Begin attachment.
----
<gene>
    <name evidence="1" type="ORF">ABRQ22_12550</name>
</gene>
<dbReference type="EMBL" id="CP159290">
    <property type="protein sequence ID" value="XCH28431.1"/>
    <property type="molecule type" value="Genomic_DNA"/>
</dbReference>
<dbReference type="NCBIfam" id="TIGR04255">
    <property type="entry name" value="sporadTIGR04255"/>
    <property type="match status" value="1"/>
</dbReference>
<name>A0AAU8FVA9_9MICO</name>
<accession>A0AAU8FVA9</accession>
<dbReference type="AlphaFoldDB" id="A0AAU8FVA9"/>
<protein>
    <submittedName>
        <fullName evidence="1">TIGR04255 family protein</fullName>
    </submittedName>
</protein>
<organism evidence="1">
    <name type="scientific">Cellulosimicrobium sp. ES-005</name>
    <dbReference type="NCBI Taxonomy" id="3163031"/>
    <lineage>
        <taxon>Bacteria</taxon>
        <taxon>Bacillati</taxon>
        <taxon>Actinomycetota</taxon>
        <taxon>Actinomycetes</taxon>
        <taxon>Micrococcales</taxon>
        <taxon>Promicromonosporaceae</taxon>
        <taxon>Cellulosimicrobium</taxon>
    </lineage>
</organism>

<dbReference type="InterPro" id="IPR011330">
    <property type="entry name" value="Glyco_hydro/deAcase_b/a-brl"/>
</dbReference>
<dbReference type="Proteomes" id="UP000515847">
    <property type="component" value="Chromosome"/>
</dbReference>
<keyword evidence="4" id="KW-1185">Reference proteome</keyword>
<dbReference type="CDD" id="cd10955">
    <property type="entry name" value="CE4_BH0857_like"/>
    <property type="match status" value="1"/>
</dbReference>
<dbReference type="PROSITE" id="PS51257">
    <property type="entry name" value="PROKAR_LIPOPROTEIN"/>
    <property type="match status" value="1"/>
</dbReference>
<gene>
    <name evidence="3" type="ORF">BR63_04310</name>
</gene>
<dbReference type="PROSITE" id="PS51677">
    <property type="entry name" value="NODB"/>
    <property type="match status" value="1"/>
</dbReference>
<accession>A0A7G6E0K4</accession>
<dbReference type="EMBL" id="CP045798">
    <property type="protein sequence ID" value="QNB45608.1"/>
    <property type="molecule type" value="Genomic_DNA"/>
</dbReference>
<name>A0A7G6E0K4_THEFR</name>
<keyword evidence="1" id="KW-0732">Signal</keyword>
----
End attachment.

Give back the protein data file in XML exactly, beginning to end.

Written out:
<gene>
    <name evidence="1" type="ORF">ABRQ22_12550</name>
</gene>
<dbReference type="EMBL" id="CP159290">
    <property type="protein sequence ID" value="XCH28431.1"/>
    <property type="molecule type" value="Genomic_DNA"/>
</dbReference>
<dbReference type="NCBIfam" id="TIGR04255">
    <property type="entry name" value="sporadTIGR04255"/>
    <property type="match status" value="1"/>
</dbReference>
<name>A0AAU8FVA9_9MICO</name>
<accession>A0AAU8FVA9</accession>
<dbReference type="AlphaFoldDB" id="A0AAU8FVA9"/>
<protein>
    <submittedName>
        <fullName evidence="1">TIGR04255 family protein</fullName>
    </submittedName>
</protein>
<organism evidence="1">
    <name type="scientific">Cellulosimicrobium sp. ES-005</name>
    <dbReference type="NCBI Taxonomy" id="3163031"/>
    <lineage>
        <taxon>Bacteria</taxon>
        <taxon>Bacillati</taxon>
        <taxon>Actinomycetota</taxon>
        <taxon>Actinomycetes</taxon>
        <taxon>Micrococcales</taxon>
        <taxon>Promicromonosporaceae</taxon>
        <taxon>Cellulosimicrobium</taxon>
    </lineage>
</organism>

<dbReference type="InterPro" id="IPR011330">
    <property type="entry name" value="Glyco_hydro/deAcase_b/a-brl"/>
</dbReference>
<dbReference type="Proteomes" id="UP000515847">
    <property type="component" value="Chromosome"/>
</dbReference>
<keyword evidence="4" id="KW-1185">Reference proteome</keyword>
<dbReference type="CDD" id="cd10955">
    <property type="entry name" value="CE4_BH0857_like"/>
    <property type="match status" value="1"/>
</dbReference>
<dbReference type="PROSITE" id="PS51257">
    <property type="entry name" value="PROKAR_LIPOPROTEIN"/>
    <property type="match status" value="1"/>
</dbReference>
<gene>
    <name evidence="3" type="ORF">BR63_04310</name>
</gene>
<dbReference type="PROSITE" id="PS51677">
    <property type="entry name" value="NODB"/>
    <property type="match status" value="1"/>
</dbReference>
<accession>A0A7G6E0K4</accession>
<dbReference type="EMBL" id="CP045798">
    <property type="protein sequence ID" value="QNB45608.1"/>
    <property type="molecule type" value="Genomic_DNA"/>
</dbReference>
<name>A0A7G6E0K4_THEFR</name>
<keyword evidence="1" id="KW-0732">Signal</keyword>